Arepa House, es muy perfecto
‘Bienvenido! En Arepa House todos somos familia. Come bien y disfrute su ambiente.’ These are the words written in liquid chalk and signed by Jamaican-Venezuelan Natalia Leon, owner of the recently opened bistro. It translates in English to, ‘Welcome! At Arepa House, we are all family. Eat well and enjoy the ambience.’
Leon wants when people enter Arepa House, inside Progressive Plaza on Barbican Road, their five senses are awakened, and for this reason, the décor is somewhat personal, she explained, about the items she hand-picked. Some of them are ceramics painted by her mother, Milagros Leon. Another is a large mural by local artist Kirk Cockburn showing the role of the South American woman in the community. Down to the tables and chairs are extra special.
“Each corner in here has a little story. At first, I was kind of confused with what I wanted it to be, but then after sitting down with my mom and my partner, we realised that we could not lose with authenticity,” said Leon.
Cooking for Leon is a love language, she told The Gleaner.
“I mean it when I say there’s an art in food. When I think that people are putting something I create into their bodies, it should reflect the art,” she said. “When I started cooking from our kitchen at home, I had dreamt about expanding it into something bigger – to incorporate the fast-casual market – getting healthy and fresh food to people who would eat it, and my sisters supported the idea.”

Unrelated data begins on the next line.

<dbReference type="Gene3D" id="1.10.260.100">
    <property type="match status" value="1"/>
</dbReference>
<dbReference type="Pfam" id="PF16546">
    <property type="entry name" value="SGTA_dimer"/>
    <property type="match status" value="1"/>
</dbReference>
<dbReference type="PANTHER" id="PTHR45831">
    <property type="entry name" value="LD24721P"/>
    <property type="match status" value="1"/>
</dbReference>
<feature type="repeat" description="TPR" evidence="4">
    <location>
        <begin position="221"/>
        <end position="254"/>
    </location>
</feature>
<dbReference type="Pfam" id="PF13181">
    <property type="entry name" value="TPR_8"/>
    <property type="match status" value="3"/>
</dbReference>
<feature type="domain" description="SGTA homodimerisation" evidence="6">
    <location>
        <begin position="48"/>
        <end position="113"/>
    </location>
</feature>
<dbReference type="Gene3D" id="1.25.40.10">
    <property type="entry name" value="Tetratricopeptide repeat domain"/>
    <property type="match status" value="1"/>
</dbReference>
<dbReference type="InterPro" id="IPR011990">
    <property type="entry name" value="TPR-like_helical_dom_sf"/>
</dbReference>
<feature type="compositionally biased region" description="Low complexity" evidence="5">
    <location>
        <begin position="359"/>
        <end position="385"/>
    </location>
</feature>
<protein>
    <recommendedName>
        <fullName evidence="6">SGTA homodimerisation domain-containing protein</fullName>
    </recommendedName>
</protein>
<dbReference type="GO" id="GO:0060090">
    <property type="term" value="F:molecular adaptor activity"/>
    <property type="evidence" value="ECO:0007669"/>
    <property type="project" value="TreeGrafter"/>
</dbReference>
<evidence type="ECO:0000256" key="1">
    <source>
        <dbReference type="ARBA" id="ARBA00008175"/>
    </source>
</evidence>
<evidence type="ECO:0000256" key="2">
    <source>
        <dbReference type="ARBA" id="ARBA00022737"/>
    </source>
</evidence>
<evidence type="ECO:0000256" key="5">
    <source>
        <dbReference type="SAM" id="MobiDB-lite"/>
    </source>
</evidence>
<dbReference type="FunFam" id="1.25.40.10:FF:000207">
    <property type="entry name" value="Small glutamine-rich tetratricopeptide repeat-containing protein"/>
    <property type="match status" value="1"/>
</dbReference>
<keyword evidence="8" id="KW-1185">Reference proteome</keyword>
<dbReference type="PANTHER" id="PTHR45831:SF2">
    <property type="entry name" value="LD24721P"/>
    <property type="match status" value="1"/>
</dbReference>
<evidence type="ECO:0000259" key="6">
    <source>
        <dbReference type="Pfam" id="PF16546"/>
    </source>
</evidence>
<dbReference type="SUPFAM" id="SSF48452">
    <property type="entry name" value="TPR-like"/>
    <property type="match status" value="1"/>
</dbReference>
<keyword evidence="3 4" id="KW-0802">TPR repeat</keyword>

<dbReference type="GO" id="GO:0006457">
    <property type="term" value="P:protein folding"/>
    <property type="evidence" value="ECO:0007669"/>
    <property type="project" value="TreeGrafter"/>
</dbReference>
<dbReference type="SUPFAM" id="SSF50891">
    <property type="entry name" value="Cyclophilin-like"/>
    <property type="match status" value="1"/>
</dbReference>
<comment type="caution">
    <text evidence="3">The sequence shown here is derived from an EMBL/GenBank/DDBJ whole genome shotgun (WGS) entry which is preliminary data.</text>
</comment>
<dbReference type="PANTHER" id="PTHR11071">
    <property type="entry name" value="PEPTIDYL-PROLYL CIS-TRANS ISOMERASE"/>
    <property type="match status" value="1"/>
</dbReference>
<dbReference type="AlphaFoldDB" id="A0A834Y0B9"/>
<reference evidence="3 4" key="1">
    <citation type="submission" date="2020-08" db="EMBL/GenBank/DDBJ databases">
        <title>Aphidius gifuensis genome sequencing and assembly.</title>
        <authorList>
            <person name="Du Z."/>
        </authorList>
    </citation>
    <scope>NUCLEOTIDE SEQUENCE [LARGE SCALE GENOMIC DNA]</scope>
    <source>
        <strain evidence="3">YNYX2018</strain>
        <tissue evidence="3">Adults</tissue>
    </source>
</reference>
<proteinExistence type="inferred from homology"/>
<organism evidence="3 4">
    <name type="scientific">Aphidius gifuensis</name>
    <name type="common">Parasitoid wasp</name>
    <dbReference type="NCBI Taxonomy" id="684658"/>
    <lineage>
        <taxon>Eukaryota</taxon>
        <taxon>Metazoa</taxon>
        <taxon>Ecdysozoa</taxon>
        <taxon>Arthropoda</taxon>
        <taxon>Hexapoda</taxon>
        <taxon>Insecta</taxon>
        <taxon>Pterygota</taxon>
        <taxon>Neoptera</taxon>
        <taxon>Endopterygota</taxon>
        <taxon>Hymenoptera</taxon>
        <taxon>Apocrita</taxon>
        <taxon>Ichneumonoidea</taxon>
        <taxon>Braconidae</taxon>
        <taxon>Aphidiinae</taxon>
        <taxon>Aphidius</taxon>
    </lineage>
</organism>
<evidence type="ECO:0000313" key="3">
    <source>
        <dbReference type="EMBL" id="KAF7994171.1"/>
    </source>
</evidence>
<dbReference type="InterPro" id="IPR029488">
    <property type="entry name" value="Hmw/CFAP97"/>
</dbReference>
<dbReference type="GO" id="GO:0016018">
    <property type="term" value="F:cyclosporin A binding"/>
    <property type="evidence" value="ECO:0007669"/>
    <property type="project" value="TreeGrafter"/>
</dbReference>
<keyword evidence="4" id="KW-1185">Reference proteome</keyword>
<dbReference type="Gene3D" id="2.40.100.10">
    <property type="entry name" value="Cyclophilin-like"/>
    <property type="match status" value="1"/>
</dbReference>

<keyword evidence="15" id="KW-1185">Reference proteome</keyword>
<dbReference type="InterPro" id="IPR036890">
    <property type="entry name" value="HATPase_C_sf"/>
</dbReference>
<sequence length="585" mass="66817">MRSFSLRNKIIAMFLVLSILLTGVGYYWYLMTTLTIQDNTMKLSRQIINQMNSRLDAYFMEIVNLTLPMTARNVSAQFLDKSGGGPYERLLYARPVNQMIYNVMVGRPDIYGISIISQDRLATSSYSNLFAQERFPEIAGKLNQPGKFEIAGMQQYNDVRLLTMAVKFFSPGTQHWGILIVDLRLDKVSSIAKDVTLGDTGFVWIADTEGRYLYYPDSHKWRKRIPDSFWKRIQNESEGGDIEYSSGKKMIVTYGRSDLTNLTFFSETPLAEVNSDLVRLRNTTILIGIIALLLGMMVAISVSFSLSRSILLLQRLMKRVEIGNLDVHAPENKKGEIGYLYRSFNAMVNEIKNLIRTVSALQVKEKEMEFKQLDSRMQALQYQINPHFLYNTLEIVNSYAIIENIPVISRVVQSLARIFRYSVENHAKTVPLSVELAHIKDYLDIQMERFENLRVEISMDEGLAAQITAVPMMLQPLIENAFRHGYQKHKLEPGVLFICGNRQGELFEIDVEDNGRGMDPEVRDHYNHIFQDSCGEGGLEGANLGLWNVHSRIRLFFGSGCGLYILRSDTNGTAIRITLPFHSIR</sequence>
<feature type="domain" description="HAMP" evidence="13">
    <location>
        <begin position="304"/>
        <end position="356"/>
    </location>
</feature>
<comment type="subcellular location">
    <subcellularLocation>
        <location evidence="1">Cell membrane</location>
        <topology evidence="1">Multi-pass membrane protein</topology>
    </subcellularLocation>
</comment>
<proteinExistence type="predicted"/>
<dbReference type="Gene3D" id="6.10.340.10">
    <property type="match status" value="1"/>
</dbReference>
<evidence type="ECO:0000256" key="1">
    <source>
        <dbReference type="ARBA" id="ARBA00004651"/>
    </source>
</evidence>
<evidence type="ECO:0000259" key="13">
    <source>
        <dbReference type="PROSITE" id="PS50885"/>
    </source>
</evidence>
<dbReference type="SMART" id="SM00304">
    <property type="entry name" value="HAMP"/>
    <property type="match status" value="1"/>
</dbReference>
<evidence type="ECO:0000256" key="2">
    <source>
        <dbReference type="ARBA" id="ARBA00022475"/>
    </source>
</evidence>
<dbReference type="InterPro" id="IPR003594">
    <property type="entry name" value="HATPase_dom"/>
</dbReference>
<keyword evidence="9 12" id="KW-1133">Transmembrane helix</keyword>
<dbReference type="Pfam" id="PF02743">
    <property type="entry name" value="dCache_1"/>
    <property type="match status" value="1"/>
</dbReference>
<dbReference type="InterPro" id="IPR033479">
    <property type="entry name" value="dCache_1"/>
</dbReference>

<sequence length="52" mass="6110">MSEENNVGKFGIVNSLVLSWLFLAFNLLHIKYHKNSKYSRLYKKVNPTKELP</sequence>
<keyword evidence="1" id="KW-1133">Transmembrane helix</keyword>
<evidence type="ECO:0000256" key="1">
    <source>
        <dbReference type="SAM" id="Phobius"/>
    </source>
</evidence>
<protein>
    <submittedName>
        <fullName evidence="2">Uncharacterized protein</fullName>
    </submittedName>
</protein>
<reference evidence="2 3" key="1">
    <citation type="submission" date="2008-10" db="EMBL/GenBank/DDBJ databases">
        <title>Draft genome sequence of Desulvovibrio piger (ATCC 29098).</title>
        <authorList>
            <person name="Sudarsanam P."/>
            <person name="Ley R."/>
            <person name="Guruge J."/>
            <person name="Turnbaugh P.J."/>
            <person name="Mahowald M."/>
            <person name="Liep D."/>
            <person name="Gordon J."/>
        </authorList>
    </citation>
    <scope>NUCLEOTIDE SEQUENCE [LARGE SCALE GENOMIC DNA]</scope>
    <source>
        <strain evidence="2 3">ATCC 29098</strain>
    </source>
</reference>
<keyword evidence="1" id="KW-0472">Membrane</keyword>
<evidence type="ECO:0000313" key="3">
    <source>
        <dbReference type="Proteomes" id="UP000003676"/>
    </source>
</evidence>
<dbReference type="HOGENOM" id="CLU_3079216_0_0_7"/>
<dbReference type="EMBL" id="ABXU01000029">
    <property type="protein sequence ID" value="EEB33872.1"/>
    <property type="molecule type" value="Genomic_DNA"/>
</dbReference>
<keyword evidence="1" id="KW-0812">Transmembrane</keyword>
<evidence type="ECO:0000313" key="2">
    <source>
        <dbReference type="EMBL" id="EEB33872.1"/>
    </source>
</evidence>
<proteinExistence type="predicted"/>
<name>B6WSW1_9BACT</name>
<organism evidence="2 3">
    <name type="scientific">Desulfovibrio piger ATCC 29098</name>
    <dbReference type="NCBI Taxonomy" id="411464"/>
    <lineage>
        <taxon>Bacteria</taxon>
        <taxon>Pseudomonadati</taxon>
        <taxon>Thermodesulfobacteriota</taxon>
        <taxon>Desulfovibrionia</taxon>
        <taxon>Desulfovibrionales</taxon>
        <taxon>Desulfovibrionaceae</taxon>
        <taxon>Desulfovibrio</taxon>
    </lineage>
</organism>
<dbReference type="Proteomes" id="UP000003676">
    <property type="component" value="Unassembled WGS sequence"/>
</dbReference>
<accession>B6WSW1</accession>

The Arepa House menu is extensive, including first and foremost arepas, which are baked, fried, or grilled unleavened corn dough that can be stuffed with cheese, meat, and beans. Also on the menu are pabellón bowls, considered a national dish of Venezuela, traditionally made of fried plantains, shredded seasoned beef, white rice and black beans.
She said, “I decided I was going to create my own twist to it by taking out the beef, which is the authentic meat for the pabellón, and then add chicken or shrimp – and people liked it.”
Juan Mosquera, one of the directors and her fiancé, said that he could taste the love in the food that she cooked because “she presented it like art”.
“This was when she first started cooking. Iit is actually how we even met,” he shared.
When Food visited the eatery, the arepas were served with a signature garlic cilantro sauce but really did not need the added flavours. The only way to describe them is: ¡Son muy perfectos! It almost felt like a crime to destroy the arrangement of the pabellón bowls that Leon put together. But in the end, it was worth it because it was the only way to taste the wonderful combination of flavours that takes you on a trip to Venezuela and back.